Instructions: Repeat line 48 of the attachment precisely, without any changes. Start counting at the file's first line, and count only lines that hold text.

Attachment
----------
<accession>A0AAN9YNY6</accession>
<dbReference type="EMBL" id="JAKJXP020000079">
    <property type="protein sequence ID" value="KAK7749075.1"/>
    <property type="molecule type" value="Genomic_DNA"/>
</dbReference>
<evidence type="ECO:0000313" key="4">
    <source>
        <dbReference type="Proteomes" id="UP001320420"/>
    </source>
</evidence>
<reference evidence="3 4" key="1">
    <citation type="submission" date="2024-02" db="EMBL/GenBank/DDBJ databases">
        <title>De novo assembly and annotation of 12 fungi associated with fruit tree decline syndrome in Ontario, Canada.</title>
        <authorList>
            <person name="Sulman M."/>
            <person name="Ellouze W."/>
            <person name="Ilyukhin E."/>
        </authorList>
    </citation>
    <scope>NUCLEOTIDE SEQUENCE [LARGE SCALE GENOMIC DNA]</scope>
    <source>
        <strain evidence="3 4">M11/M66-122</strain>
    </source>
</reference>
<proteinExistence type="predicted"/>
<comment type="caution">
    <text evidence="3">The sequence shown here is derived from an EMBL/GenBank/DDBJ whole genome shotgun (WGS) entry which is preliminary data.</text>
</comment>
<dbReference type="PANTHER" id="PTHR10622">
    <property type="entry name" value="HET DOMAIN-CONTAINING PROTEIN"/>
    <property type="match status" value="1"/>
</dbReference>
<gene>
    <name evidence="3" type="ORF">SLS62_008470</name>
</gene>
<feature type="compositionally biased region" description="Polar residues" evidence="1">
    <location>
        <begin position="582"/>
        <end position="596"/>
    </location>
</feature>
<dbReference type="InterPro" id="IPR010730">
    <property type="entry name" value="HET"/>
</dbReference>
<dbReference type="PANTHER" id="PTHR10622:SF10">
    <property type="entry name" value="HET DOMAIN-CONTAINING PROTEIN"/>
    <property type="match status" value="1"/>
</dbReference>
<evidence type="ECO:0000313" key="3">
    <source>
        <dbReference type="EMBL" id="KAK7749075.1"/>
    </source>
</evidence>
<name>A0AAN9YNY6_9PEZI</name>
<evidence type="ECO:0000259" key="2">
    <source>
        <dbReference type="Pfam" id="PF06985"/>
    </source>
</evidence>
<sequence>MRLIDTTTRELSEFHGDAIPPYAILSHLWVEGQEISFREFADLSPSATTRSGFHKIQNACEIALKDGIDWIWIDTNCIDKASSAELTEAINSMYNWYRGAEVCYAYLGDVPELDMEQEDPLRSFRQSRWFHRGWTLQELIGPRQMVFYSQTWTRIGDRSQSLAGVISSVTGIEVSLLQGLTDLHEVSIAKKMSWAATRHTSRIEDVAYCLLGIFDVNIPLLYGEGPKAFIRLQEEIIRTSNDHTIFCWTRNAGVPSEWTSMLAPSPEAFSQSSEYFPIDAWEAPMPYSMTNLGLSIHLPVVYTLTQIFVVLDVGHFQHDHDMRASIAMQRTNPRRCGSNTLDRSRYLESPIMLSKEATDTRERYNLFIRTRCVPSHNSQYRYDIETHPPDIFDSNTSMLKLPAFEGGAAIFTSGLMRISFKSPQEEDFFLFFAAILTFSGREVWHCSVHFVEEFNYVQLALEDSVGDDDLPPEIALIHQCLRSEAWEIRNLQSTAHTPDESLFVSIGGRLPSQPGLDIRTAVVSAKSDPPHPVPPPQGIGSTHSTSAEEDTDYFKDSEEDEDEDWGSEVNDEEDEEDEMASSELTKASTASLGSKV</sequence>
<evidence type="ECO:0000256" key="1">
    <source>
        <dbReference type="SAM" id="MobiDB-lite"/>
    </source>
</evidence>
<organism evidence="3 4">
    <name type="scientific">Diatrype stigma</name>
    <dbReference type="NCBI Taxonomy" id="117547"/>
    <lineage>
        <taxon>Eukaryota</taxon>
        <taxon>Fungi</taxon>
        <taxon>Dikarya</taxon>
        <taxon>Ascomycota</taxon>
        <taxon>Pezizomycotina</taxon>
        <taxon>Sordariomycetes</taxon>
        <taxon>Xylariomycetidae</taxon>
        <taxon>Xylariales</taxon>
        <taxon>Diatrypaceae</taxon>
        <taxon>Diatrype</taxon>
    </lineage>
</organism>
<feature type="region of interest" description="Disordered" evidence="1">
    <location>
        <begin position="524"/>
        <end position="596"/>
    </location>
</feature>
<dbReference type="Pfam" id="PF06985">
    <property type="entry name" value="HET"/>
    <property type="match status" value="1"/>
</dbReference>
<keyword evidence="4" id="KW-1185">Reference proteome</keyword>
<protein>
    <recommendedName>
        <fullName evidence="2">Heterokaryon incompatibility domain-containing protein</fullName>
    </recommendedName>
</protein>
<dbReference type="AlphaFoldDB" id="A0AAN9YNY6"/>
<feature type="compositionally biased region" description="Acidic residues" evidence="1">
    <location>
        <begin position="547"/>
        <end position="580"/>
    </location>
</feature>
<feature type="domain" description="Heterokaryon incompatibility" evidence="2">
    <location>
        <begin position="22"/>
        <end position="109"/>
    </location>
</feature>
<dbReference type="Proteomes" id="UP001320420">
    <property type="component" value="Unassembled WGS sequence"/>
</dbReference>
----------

</dbReference>